The Dangers of a World Without Women

Greg Baker / AFP
Greg Baker / AFP

A few years ago the New York Times ran a story about North Korean farmers selling their daughters for food to Chinese men. New stories are coming to light about Burmese women being sold on the Chinese market.

The Chinese are learning the wisdom of Hemingway’s Harry Morgan: “A man alone ain’t got no chance.” But the Chinese have done this to themselves. In their determination to wipe out poverty by reducing population through instituting the one-child policy, they have created a situation unknown to mankind—a world largely without available women to marry.

The penalties for violating the one-child policy are onerous and include lost jobs, fines totaling several times one’s yearly income, leveling of homes, and even the seizing of family members. Stories have also circulated about forced abortions, literally holding women down and killing their unborn children.

The result is a demographic catastrophe unlike anything the world has ever seen. According to economist Nicholas Eberstadt of Harvard and the American Enterprise Institute, the problem is no longer confined just to China. But in China, it is the worst.

In his 2011 essay “The Global War Against Baby Girls,” Eberstadt writes, “A regular and quite predictable relationship between total numbers of male and female births is a fixed biological characteristic for human populations, as it is for other species of mammals.” This was one of the first discoveries of the new science of demography.

Nature provides more boys than girls, in the range of 103-106 boys to 100 girls. Eberstadt quotes a Catholic priest and statician and the founder of demography, Johann Peter Sussmilch: “The Creator’s reasons for ensuring four to five percent more boys than girls are born lie in the fact that it compensates for the higher male losses due to the recklessness of boys, to exhaustion, to dangerous occupations, to war, to seafaring and immigration, thus maintaining the balance between the two sexes so that everyone can find a spouse at the appropriate time for marriage.”

China, and increasingly other populations, have shown a remarkable shift in this ratio starting in the 1980s. According to Eberstadt, the first notice of this came in 1982, three years after the imposition of the one-child policy, when the Chinese government reported a ratio of 108.5 boys. By 2005, this number had risen to 120. In parts of China, it is now above 150.

Without a doubt, this came about through the confluence of four factors; the one-child policy, son preference, the prevalence of ultrasound technology allowing the determination of sex before birth, and readily available abortion.

Eberstadt reports that in 1982, ultrasound devices “were available in only one-sixth of Chinese counties; by 1985, over half of Chinese counties had them, and by 1990 virtually all did.”

Very rapidly what’s called sex-selected abortions became commonplace. Eberstadt says, “…no less than half of the nation’s higher-parity female fetuses were being aborted…” He says, “most of contemporary China’s abortions are thus intentional female feticides.”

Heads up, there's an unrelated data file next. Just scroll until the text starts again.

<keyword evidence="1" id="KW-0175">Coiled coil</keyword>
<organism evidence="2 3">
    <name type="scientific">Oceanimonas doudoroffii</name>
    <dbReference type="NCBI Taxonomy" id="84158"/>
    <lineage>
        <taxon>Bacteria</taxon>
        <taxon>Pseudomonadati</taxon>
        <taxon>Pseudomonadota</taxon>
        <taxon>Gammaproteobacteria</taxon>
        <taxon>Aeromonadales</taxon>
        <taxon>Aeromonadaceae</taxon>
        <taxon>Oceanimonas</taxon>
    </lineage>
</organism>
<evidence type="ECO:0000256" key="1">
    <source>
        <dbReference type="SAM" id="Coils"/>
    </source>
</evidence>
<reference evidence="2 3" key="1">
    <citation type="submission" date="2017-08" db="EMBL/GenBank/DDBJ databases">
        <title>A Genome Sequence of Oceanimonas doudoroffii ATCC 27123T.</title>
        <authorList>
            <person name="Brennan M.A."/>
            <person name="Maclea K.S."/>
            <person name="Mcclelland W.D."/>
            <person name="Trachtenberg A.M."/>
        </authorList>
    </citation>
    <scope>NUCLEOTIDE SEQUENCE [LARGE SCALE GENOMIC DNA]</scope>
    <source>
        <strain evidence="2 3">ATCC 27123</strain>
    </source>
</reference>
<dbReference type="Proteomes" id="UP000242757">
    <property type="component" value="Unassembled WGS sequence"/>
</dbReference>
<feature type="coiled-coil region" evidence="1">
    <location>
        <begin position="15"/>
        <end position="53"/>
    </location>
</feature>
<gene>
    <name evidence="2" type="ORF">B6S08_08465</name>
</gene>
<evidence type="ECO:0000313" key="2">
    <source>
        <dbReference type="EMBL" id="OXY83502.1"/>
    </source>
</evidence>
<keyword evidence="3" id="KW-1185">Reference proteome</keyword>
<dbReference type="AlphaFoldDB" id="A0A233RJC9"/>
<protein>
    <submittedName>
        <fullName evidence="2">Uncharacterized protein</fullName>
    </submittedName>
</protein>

The result is the fact that a substantial number of Chinese men face a life of forced bachelorhood. Eberstadt reports China has changed “from a country where as of 2000 nearly all males (about 96%) had been married by their early 40s to one in which nearly a quarter (23%) are projected to be never married as of 2040.”

The social consequences are immense. Unmarried men are less healthy than married men, unmarried men are more likely to engage in risky and even criminal behavior, and, as we have seen in the Middle East, more likely to be recruited into dangerous gangs and cults. Additionally, the “value” of women will rise and with it the rise of prostitution, kidnapping, and human trafficking.

The bubble of unmarried men can also make Chinese policy makers more adventuresome in the near term. They can see the demographic numbers, too, and realize that in the next quarter century their pool for available soldiers will shrink considerably. If they are going to make their mark on the global stage, if they are going to project Chinese power in the game of great power politics, it must come soon. Susan Yoshihara and Douglas A. Sylva explored this in depth in their book 2011 book Population Decline and the Remaking of Great Power Politics, as do Valerie M. Hudson and Andrea M. den Boer in their 2004 book Bare Branches: The Security Implications of Asia’s Surpluce Male Population.

China is not alone in messing with their own demography. Much of Asia has followed, include Taiwan, Singapore, Hong Kong, the Philippines, India, and South Korea. But it is not just Asia, either. Albania, El Salvador, Libya, Serbia, Austria, Cuba, Italy, Portugal, and Spain, among others, are following suit with ratios at 107 and higher.

Only one country has turned this situation around. Though still high at 107 today, South Korea reached a high of 115 boys to girls in the mid-1990s until they made sex-selected abortions illegal.

What has been the US response? Pro-lifers have attempted to make abortion for sex-section illegal, a move opposed by abortion advocates. And not long ago, Vice President Biden praised the Chinese one-child policy.

Feminists may soon see the results of a world without women.


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